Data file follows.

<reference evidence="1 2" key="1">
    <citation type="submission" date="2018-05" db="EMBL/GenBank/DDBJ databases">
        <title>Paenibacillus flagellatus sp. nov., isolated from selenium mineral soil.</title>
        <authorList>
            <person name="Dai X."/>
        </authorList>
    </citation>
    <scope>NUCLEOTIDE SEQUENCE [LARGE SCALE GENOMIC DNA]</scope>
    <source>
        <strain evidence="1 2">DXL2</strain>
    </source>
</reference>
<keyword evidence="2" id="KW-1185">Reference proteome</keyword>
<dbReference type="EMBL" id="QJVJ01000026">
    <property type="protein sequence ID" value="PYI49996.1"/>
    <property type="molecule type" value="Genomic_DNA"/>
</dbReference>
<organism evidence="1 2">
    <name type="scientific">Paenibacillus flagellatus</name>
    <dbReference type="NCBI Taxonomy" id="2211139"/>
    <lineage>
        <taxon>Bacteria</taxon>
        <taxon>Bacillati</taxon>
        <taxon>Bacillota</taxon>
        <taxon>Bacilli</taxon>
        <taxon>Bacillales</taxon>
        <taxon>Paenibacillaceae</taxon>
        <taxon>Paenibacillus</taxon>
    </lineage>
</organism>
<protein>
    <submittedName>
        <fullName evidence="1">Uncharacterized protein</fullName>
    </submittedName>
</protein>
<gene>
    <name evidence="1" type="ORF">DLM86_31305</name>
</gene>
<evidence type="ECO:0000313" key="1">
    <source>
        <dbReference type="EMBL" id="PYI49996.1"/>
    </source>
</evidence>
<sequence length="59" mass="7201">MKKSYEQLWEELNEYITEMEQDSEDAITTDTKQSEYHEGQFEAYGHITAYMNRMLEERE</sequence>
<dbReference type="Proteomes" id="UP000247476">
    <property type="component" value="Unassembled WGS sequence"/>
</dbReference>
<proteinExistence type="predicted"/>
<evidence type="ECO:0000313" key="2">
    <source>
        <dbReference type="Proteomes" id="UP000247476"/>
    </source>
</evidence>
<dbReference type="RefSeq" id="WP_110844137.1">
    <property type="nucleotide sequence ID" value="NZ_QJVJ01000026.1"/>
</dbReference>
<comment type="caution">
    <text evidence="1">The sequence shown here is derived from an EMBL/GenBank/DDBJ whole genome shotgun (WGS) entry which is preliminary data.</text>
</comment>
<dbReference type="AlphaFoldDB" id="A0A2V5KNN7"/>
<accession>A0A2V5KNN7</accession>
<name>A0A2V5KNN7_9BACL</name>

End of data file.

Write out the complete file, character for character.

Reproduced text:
<reference evidence="1 2" key="1">
    <citation type="submission" date="2018-05" db="EMBL/GenBank/DDBJ databases">
        <title>Paenibacillus flagellatus sp. nov., isolated from selenium mineral soil.</title>
        <authorList>
            <person name="Dai X."/>
        </authorList>
    </citation>
    <scope>NUCLEOTIDE SEQUENCE [LARGE SCALE GENOMIC DNA]</scope>
    <source>
        <strain evidence="1 2">DXL2</strain>
    </source>
</reference>
<keyword evidence="2" id="KW-1185">Reference proteome</keyword>
<dbReference type="EMBL" id="QJVJ01000026">
    <property type="protein sequence ID" value="PYI49996.1"/>
    <property type="molecule type" value="Genomic_DNA"/>
</dbReference>
<organism evidence="1 2">
    <name type="scientific">Paenibacillus flagellatus</name>
    <dbReference type="NCBI Taxonomy" id="2211139"/>
    <lineage>
        <taxon>Bacteria</taxon>
        <taxon>Bacillati</taxon>
        <taxon>Bacillota</taxon>
        <taxon>Bacilli</taxon>
        <taxon>Bacillales</taxon>
        <taxon>Paenibacillaceae</taxon>
        <taxon>Paenibacillus</taxon>
    </lineage>
</organism>
<protein>
    <submittedName>
        <fullName evidence="1">Uncharacterized protein</fullName>
    </submittedName>
</protein>
<gene>
    <name evidence="1" type="ORF">DLM86_31305</name>
</gene>
<evidence type="ECO:0000313" key="1">
    <source>
        <dbReference type="EMBL" id="PYI49996.1"/>
    </source>
</evidence>
<sequence length="59" mass="7201">MKKSYEQLWEELNEYITEMEQDSEDAITTDTKQSEYHEGQFEAYGHITAYMNRMLEERE</sequence>
<dbReference type="Proteomes" id="UP000247476">
    <property type="component" value="Unassembled WGS sequence"/>
</dbReference>
<proteinExistence type="predicted"/>
<evidence type="ECO:0000313" key="2">
    <source>
        <dbReference type="Proteomes" id="UP000247476"/>
    </source>
</evidence>
<dbReference type="RefSeq" id="WP_110844137.1">
    <property type="nucleotide sequence ID" value="NZ_QJVJ01000026.1"/>
</dbReference>
<comment type="caution">
    <text evidence="1">The sequence shown here is derived from an EMBL/GenBank/DDBJ whole genome shotgun (WGS) entry which is preliminary data.</text>
</comment>
<dbReference type="AlphaFoldDB" id="A0A2V5KNN7"/>
<accession>A0A2V5KNN7</accession>
<name>A0A2V5KNN7_9BACL</name>